The fact that a particular people make up a minority doesn’t excuse disrespecting them.If merely respecting someone’s identity isn’t reason enough (i.e. race segregation pre-1970s) then many trans people don’t feel comfortable going to the restroom to such an extent that a large portion are getting painful urinary infections. Gender segregated restrooms also are a place of violence, harassment and sexual assault for some trans people.

Especially for multi-stalled all gender restrooms, they would help cut into the lines in the women’s restroom.


“It’s too expensive to designate bathrooms as gender-neutral” (“Sharing Bathroom with Men Raises Questions of Cleanliness”).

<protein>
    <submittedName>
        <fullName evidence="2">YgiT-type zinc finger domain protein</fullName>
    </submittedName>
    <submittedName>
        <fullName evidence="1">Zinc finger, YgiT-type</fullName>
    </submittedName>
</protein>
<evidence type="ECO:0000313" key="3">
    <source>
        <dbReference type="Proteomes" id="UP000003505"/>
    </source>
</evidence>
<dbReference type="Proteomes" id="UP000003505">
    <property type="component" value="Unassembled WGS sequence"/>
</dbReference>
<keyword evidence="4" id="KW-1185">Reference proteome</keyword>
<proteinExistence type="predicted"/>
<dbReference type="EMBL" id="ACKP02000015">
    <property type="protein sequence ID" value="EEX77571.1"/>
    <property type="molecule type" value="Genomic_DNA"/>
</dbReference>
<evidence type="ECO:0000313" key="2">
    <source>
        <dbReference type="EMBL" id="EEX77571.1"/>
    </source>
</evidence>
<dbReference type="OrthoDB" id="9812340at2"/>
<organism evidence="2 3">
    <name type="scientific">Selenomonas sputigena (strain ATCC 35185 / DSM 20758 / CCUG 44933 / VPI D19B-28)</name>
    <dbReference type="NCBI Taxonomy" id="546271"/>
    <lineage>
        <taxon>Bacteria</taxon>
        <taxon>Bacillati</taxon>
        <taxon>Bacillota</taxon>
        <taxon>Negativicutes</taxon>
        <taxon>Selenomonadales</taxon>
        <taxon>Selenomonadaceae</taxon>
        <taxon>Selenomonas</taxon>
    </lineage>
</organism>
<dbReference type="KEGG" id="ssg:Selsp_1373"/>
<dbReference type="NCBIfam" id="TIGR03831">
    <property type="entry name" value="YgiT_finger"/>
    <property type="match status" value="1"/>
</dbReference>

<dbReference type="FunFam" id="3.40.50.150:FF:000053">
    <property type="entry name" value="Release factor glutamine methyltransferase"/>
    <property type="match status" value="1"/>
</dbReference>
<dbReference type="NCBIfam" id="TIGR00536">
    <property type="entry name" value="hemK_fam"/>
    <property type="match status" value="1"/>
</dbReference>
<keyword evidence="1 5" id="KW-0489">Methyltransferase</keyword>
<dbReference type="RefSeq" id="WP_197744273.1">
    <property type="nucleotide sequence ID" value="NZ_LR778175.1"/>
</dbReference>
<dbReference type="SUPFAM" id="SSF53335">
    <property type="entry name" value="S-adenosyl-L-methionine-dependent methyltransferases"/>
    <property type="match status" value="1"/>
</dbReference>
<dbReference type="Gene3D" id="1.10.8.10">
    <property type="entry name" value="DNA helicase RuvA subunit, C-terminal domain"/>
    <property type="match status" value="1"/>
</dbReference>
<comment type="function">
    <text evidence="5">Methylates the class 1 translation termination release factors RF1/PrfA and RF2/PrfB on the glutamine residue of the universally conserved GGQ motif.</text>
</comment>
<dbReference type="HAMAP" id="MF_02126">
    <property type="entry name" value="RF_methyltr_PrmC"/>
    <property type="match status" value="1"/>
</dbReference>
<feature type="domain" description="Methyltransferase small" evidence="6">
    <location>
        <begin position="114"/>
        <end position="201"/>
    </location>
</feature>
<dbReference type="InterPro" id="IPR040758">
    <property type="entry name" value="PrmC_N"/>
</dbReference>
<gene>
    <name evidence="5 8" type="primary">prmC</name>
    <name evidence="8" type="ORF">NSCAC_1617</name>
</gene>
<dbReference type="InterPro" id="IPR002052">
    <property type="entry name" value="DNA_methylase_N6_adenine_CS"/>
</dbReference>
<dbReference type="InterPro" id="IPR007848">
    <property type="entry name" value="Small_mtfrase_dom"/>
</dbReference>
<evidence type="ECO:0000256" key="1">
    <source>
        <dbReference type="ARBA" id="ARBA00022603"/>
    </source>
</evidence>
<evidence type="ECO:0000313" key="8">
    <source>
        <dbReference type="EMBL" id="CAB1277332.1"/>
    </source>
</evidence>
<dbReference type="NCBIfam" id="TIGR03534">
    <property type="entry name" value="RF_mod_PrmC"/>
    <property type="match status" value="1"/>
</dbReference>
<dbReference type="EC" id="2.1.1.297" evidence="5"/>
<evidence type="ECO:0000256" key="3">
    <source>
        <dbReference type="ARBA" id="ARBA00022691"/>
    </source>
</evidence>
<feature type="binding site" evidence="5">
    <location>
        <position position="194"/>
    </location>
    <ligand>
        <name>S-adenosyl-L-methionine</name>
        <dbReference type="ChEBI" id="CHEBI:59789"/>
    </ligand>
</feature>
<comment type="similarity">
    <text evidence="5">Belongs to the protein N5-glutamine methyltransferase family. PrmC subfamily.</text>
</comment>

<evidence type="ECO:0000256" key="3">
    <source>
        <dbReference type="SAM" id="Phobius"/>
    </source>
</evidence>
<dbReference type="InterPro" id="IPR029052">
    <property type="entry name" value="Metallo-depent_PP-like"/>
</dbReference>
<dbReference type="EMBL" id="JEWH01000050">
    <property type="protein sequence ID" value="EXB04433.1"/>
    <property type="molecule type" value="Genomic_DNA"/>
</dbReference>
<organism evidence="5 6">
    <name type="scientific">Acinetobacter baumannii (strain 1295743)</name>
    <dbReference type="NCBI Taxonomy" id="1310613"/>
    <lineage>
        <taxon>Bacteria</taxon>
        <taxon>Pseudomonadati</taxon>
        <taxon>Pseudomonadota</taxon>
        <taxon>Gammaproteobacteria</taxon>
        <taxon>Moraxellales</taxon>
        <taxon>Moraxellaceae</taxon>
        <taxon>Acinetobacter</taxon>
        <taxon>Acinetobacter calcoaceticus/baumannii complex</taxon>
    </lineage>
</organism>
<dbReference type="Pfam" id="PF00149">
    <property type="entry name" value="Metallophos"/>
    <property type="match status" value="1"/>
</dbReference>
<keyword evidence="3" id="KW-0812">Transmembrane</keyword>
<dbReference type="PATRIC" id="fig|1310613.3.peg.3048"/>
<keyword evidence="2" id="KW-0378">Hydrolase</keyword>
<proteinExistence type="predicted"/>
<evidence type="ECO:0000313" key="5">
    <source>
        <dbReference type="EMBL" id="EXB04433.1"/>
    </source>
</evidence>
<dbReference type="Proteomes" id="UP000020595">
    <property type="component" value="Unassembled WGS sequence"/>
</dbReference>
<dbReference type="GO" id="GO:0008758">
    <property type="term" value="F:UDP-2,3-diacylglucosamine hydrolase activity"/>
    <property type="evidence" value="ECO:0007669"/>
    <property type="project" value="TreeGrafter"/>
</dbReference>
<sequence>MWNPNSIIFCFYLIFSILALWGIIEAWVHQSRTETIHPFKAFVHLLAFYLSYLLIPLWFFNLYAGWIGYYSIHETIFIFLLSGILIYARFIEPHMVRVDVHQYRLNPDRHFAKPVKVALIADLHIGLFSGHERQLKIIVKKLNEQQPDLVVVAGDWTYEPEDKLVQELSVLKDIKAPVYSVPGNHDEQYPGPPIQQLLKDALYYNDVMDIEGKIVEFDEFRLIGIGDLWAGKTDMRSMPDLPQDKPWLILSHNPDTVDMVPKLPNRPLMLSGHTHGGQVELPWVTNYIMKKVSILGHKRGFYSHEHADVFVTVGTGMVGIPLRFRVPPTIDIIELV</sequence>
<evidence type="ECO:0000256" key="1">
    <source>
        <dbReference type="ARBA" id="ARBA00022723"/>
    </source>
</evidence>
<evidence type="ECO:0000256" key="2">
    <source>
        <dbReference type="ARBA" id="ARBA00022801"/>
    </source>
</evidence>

This depends on what you are referring to. Single-stalled restrooms are relatively easy to change: buy a sign “for less than $20,” sometimes even less than that (“Sharing Bathroom with Men Raises Questions of Cleanliness“). These restrooms can be found in the form of 2 single stalled restrooms in public places as colleges. There is usually a men’s and a women’s single-stall restroom. You change the signs-BAM-gender neutral restroom for little cost.

Then for Elementary, Middle and High schools: there are often faculty restrooms which can be converted into all gender restrooms.

Multi-stall all gender restrooms is another story. From what I have heard, there hasn’t been much discussion on it.


“I don’t want to share a bathroom with men because men are slobs” (“Sharing Bathroom with Men Raises Questions of Cleanliness””).